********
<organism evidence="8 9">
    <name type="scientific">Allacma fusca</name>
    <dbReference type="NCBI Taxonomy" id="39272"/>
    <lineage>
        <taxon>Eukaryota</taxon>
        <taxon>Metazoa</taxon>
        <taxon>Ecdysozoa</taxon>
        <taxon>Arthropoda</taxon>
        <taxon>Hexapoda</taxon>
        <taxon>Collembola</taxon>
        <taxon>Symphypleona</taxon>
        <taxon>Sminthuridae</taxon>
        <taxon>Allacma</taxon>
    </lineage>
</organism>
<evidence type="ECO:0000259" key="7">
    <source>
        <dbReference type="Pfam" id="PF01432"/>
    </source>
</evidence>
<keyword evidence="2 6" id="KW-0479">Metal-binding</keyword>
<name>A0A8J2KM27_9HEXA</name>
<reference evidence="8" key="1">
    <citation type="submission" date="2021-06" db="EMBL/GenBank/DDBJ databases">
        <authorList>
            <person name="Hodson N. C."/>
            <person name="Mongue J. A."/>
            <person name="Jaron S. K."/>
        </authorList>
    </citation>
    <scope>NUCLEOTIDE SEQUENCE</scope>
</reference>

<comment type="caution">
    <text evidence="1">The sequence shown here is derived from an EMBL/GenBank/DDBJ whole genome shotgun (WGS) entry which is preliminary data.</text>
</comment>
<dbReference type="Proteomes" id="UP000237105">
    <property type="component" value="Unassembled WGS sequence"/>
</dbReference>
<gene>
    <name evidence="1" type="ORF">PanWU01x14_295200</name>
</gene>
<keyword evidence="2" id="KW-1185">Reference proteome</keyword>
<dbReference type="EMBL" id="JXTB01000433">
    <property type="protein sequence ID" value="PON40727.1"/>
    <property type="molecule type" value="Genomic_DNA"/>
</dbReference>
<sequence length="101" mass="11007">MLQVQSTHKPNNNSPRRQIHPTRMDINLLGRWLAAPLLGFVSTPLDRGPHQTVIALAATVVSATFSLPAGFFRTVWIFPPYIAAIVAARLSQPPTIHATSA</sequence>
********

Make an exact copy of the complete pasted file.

<organism evidence="8 9">
    <name type="scientific">Allacma fusca</name>
    <dbReference type="NCBI Taxonomy" id="39272"/>
    <lineage>
        <taxon>Eukaryota</taxon>
        <taxon>Metazoa</taxon>
        <taxon>Ecdysozoa</taxon>
        <taxon>Arthropoda</taxon>
        <taxon>Hexapoda</taxon>
        <taxon>Collembola</taxon>
        <taxon>Symphypleona</taxon>
        <taxon>Sminthuridae</taxon>
        <taxon>Allacma</taxon>
    </lineage>
</organism>
<evidence type="ECO:0000259" key="7">
    <source>
        <dbReference type="Pfam" id="PF01432"/>
    </source>
</evidence>
<keyword evidence="2 6" id="KW-0479">Metal-binding</keyword>
<name>A0A8J2KM27_9HEXA</name>
<reference evidence="8" key="1">
    <citation type="submission" date="2021-06" db="EMBL/GenBank/DDBJ databases">
        <authorList>
            <person name="Hodson N. C."/>
            <person name="Mongue J. A."/>
            <person name="Jaron S. K."/>
        </authorList>
    </citation>
    <scope>NUCLEOTIDE SEQUENCE</scope>
</reference>

<comment type="caution">
    <text evidence="1">The sequence shown here is derived from an EMBL/GenBank/DDBJ whole genome shotgun (WGS) entry which is preliminary data.</text>
</comment>
<dbReference type="Proteomes" id="UP000237105">
    <property type="component" value="Unassembled WGS sequence"/>
</dbReference>
<gene>
    <name evidence="1" type="ORF">PanWU01x14_295200</name>
</gene>
<keyword evidence="2" id="KW-1185">Reference proteome</keyword>
<dbReference type="EMBL" id="JXTB01000433">
    <property type="protein sequence ID" value="PON40727.1"/>
    <property type="molecule type" value="Genomic_DNA"/>
</dbReference>
<sequence length="101" mass="11007">MLQVQSTHKPNNNSPRRQIHPTRMDINLLGRWLAAPLLGFVSTPLDRGPHQTVIALAATVVSATFSLPAGFFRTVWIFPPYIAAIVAARLSQPPTIHATSA</sequence>